The small glass electrode as shown in FIGS. 13A to 13C can be advantageously manufactured by a process shown in FIGS. 16A to 16K. It should be noted that a plurality of small glass electrodes are simultaneously manufactured in a single wafer, while only one small glass electrode is described and illustrated below. In FIGS. 16A to 16K, only a sensing portion of a small glass electrode is illustrated in sectional views.

(1) Manufacture of Electrode Substrate

a) Chromium was deposited on both surfaces of a disc of 7740 glass (so-called Pyrex, made by Iwaki Glass) 31 having a diameter of 3 inches and a thickness of 500 μm. The chromium layers had a thickness of 40 nm. On both surfaces of the substrate 31, negative-type photoresist layers having the same patterns as those of reference electrodes 33A and 33B to be formed later were formed by a double sided exposure unit. Here, the portions where the reference electrodes 33A and 33B were to be formed were exposed. After the resist patterns were made, the resist layers were baked at 150 C. for 30 minutes.

b) The substrate was immersed in chromium etching solution (0.5 g KOH and 1 g K3 Fe(CN)6 in 4 ml water) to remove the exposed portions of the chromium layers.

c) The substrate was immersed in 50% hydrofluoric acid cooled with ice to etch the exposed portions of the glass to a depth of 9 μm.

d) The photoresist layers formed in the step a) were removed in a mixed sulfuric acid and hydrogen peroxide solution (mixing ratio of 2:1). Thus, grooves 33A' and 33B' having a depth larger than the thickness of the reference electrodes 33A and 33B to be formed were made. (FIG. 16A).

e) The substrate was cleaned with a mixed hydrogen peroxide and ammonia solution and with pure water, and then dried.

f) A gold layer was deposited in a vacuum onto both surfaces of the substrate. A chromium layer was inserted between the substrate and the gold layer to improve the poor adhesion of the gold layer to the substrate. The thickness of the chromium and gold layers were 40 nm and 400 nm, respectively.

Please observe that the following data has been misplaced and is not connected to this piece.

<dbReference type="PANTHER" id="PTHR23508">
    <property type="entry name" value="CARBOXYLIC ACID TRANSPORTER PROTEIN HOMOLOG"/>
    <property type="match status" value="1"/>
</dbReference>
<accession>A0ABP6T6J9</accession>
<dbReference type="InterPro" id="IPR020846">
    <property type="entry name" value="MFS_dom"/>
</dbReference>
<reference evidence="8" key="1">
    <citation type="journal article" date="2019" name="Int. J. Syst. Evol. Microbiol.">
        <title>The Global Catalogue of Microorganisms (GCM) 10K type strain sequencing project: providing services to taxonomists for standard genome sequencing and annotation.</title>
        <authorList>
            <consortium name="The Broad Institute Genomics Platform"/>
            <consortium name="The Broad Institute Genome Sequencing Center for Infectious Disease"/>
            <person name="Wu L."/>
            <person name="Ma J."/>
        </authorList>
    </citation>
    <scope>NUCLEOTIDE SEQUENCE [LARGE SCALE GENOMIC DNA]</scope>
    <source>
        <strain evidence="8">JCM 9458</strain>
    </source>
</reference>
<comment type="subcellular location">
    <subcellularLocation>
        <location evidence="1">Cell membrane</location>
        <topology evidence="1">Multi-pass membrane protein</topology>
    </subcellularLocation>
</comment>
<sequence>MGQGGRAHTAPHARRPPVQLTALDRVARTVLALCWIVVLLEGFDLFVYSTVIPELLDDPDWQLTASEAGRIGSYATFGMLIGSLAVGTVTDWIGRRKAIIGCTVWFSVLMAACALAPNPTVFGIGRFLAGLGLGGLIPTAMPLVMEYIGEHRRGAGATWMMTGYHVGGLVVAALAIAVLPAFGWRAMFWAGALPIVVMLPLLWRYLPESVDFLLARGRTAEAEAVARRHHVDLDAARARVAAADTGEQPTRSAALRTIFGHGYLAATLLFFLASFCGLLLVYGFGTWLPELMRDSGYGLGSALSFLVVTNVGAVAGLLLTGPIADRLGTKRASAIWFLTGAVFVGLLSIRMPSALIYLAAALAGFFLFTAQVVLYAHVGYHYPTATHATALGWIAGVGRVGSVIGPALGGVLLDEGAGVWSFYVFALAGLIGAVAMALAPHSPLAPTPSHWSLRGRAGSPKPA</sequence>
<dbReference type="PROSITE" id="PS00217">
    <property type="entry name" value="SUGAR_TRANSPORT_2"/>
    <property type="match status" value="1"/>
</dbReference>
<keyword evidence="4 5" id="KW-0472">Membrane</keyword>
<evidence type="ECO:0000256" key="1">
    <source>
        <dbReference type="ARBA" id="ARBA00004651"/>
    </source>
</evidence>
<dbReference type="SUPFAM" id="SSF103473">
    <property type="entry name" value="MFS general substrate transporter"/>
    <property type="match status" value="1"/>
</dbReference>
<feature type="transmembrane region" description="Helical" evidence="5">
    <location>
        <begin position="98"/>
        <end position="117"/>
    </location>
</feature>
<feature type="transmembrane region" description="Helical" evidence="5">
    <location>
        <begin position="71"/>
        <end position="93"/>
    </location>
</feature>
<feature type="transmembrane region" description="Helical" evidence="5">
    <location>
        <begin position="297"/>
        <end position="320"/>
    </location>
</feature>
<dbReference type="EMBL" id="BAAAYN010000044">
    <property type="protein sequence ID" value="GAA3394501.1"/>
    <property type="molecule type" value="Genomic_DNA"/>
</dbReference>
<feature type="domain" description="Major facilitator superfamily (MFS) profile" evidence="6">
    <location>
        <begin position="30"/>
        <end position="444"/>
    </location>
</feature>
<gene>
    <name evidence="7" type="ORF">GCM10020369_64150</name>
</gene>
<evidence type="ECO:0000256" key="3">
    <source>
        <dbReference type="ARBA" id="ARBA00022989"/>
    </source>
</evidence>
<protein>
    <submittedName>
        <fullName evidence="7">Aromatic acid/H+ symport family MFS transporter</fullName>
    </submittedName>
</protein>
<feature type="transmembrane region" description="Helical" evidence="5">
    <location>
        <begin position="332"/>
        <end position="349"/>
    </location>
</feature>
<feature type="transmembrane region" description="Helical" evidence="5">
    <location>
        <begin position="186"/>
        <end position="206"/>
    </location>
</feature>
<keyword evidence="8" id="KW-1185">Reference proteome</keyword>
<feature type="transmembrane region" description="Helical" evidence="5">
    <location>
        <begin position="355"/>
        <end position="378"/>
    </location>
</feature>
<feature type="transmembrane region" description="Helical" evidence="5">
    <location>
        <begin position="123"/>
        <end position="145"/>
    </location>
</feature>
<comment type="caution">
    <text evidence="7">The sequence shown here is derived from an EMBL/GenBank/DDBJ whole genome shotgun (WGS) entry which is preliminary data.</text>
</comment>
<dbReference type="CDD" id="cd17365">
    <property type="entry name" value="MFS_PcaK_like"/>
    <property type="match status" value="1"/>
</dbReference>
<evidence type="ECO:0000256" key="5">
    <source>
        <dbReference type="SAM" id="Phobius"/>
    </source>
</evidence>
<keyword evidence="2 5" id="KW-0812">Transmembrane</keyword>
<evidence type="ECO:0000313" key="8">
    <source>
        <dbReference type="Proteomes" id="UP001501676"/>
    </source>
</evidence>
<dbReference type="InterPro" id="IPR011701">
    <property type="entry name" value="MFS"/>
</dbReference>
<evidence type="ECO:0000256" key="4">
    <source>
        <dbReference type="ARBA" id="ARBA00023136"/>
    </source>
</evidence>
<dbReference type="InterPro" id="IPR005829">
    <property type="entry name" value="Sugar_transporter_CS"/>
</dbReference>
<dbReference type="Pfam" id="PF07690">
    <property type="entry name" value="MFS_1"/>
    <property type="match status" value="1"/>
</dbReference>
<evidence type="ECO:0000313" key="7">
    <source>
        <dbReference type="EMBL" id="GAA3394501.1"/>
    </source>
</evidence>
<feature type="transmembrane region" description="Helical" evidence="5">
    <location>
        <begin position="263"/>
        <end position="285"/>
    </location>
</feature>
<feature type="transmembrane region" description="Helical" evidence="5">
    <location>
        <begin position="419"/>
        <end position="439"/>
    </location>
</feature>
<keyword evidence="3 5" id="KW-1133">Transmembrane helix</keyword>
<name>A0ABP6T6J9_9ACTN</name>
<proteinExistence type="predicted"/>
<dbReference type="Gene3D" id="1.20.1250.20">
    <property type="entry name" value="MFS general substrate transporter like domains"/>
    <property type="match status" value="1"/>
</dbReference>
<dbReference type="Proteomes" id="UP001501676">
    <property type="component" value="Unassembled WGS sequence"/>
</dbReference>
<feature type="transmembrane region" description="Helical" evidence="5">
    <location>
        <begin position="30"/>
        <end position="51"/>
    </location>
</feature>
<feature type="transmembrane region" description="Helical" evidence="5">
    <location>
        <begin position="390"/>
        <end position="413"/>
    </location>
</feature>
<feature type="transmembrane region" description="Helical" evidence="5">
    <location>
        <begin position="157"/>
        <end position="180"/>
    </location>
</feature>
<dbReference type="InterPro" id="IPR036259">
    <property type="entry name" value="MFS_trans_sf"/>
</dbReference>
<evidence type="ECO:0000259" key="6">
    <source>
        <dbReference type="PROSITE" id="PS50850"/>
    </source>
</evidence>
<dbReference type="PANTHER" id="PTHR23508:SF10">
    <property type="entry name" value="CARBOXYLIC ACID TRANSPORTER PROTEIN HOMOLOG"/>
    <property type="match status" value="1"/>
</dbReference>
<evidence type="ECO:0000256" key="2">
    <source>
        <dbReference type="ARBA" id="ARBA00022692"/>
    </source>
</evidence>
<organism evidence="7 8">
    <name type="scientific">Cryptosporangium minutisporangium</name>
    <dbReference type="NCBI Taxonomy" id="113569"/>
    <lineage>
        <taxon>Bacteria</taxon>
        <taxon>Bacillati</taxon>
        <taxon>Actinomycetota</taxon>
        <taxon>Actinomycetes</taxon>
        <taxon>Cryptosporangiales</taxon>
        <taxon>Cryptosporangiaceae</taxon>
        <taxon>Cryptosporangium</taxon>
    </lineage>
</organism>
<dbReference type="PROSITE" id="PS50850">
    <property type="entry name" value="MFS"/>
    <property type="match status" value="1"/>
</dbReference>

g) A positive type photoresist layer (OFPR-5000, made by Tokyo Ohka) was formed on both surfaces of the substrate.

h) The photoresist layers were patterned to the same patterns as used in the step a), to obtain resist patterns covering reference electrodes 33A and 33B, lead lines and pad portions 38A and 38B.

i) The substrate with the resist patterns was immersed in a gold etching solution (4 g KI and 1 g I2 in 40 ml water) to remove the exposed portions of the gold. The substrate was cleaned with pure water. The resist layers were than removed with acetone.

j) The substrate was immersed in an etching solution as used in the step b) to remove the exposed portions of the chromium layer.

k) The substrate was cleaned with pure water and dried.

l) Silver was then deposited on both surfaces of the substrate to a thickness of 400 nm. In the step k), it is preferred that the gold electrode patterns also cover the reference electrodes in order to improve the adhesion.

m) Positive-type photoresist layers were coated on both surfaces of the substrate, baked, exposed and developed to form photoresist patterns only on the portions where the reference electrodes were to be formed.

n) The substrate with the resist layers was immersed in a mixed solution of 29% ammonia, 31% hydrogen peroxide and pure water at a ratio of 1:1:20 to etch the silver.

o) The substrate was cleaned with pure water.

The electrode body was obtained after the above operations a) to o) (FIG. 16B).

(2) Manufacture of Container Portions

a) Silicon wafers 32A and 32B having a diameter of 3 inches, a thickness of 200 μm and a top surface of (100) plane were prepared and cleaned with a mixed hydrogen peroxide and ammonia solution and with a conc. nitric acid and then rinsed with pure water.

b) The silicon wafer was thermally oxidized in wet conditions at 1050 C. for 200 minutes to form SiO2 layers 39 over all the surfaces of the wafer.

c) Negative photoresist layers (OMR-83, made by Tokyo Ohka; viscosity of 100 cP) were coated on the silicon substrates 32A and 32B, exposed, developed and rinsed, to form resist patterns for etching on the wafers. In this example, since the silicon substrate 32A has a penetrated hole, it is advantageous that the silicon substrate 32A is etched from both surfaces. Therefore, in this case, the resist patterns were formed on both surfaces of the silicon substrate 32A.

d) The wafers were immersed in a 50% hydrofluoric acid and 40% ammonium fluoride solution (a mixing ratio of 1:6) to remove the exposed portions of the SiO2 layers 39 (FIGS. 16C and 16D).

e) The negative-type photoresist layers were removed in a mixed solution of sulfuric acid and hydrogen peroxide at a mixing ratio of 2:1.